In even more simple words, people are free to be Christians or Muslims or Hindus or whatever, free to preach and convert. Or for that matter even Marxism, which now is no different than any faith with its own depleted philosophy and impossible mythology. So, what is there to debate about conversion? This right is inviolable and is guaranteed by the Constitution and so there is nothing to debate.
It is another matter that religions as we know them to be practised are usually premised on irrational and primitive ideas. We are magical beings in a scientific age.
Notwithstanding all the remarkable achievements of our species in terms of understanding and harnessing nature, we are born to magical thoughts and not to reason. Now this relative absence of reason in religion very clearly gives us cause for a debate. Very clearly, the liberty of thought and conscience and the right to profess and practice one’s religion is not the issue. What can be the issue is our reticence to criticise religions, and subject their basic premises to scrutiny.
But this is not on our agenda and will not appear on it as long as we have the present dubious consensus on what has come to be called secularism. To be truly secular is to be a sceptic and therefore rational and reasonable. Merely to be silent on the unreason wrapped in ritual and ceremony that passes off as religion, or even to be fearful of criticising these lest we provoke irrational rage and violence, is not secularism. It is the silence of the truly secular and rational that has allowed the religious fanatics of all hues to seize the high ground from which the battle for our minds is being directed. This distorted notion on what is secularism makes even the maddest mullah cry stridently for it. To start with, to be a mullah or even a shankaracharya or a bishop is proof of one’s lack of secularism.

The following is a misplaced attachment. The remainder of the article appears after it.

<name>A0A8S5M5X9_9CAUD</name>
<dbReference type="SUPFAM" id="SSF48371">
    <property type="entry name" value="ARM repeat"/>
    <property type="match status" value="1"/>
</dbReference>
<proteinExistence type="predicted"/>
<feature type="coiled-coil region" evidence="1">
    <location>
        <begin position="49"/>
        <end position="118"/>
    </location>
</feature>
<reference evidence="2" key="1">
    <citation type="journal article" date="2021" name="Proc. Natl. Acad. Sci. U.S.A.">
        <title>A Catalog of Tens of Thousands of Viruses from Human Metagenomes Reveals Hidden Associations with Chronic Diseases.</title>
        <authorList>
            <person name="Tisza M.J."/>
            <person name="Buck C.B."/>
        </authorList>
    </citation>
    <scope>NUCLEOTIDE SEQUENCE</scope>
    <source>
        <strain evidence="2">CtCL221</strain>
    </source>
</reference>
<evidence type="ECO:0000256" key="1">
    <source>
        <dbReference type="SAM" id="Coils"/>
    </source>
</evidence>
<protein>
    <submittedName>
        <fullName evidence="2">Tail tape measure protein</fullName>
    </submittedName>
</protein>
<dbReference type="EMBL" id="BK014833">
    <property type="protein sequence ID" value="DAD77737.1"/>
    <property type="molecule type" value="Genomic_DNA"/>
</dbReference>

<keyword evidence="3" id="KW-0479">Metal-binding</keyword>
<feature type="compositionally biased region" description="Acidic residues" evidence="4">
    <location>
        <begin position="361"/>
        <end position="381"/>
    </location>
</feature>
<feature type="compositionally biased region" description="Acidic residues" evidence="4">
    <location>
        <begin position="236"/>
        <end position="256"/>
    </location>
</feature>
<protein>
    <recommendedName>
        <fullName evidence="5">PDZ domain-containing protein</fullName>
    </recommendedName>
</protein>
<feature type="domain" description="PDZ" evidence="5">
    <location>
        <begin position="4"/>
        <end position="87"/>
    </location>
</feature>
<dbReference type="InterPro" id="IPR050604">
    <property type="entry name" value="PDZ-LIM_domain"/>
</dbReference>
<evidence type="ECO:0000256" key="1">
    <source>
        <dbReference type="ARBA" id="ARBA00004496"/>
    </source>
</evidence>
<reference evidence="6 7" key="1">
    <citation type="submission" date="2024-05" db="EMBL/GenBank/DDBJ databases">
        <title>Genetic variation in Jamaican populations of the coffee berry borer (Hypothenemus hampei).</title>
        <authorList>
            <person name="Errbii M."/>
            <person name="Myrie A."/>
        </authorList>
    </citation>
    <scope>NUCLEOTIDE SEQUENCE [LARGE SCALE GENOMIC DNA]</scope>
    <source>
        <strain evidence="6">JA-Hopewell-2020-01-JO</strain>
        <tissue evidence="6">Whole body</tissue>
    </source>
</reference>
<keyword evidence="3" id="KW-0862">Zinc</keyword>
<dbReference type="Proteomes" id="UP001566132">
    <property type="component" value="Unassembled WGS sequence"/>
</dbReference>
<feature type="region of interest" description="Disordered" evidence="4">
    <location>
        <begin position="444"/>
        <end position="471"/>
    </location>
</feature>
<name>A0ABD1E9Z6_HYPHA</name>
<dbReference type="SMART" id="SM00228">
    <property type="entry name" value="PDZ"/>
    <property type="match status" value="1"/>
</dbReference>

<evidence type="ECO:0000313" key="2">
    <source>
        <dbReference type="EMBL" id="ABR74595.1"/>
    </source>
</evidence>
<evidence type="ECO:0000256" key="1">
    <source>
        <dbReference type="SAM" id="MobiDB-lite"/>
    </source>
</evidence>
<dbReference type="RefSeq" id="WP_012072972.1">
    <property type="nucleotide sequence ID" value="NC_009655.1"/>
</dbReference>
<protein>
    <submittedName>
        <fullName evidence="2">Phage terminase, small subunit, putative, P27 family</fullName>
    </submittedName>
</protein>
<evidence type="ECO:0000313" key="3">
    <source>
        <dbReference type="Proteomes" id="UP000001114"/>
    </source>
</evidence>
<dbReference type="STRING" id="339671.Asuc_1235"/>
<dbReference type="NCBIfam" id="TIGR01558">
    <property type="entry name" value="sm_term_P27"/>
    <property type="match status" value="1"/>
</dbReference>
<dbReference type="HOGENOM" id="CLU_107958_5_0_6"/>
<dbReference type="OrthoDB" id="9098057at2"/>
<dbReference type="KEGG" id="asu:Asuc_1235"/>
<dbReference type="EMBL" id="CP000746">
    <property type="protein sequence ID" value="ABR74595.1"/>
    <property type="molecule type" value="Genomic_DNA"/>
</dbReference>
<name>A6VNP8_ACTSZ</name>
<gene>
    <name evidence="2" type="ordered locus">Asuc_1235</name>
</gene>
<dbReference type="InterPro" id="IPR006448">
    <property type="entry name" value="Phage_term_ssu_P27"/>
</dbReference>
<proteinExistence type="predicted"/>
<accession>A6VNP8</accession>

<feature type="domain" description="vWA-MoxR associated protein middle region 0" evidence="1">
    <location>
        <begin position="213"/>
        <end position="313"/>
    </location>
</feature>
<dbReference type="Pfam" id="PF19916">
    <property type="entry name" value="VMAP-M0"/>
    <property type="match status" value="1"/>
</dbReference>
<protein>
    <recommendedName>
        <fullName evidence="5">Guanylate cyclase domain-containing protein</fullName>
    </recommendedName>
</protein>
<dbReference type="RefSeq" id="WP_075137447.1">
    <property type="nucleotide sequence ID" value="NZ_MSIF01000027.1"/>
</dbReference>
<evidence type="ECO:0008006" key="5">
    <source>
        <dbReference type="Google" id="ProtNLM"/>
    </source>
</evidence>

To be secular is to consider organised religion little more than humbug.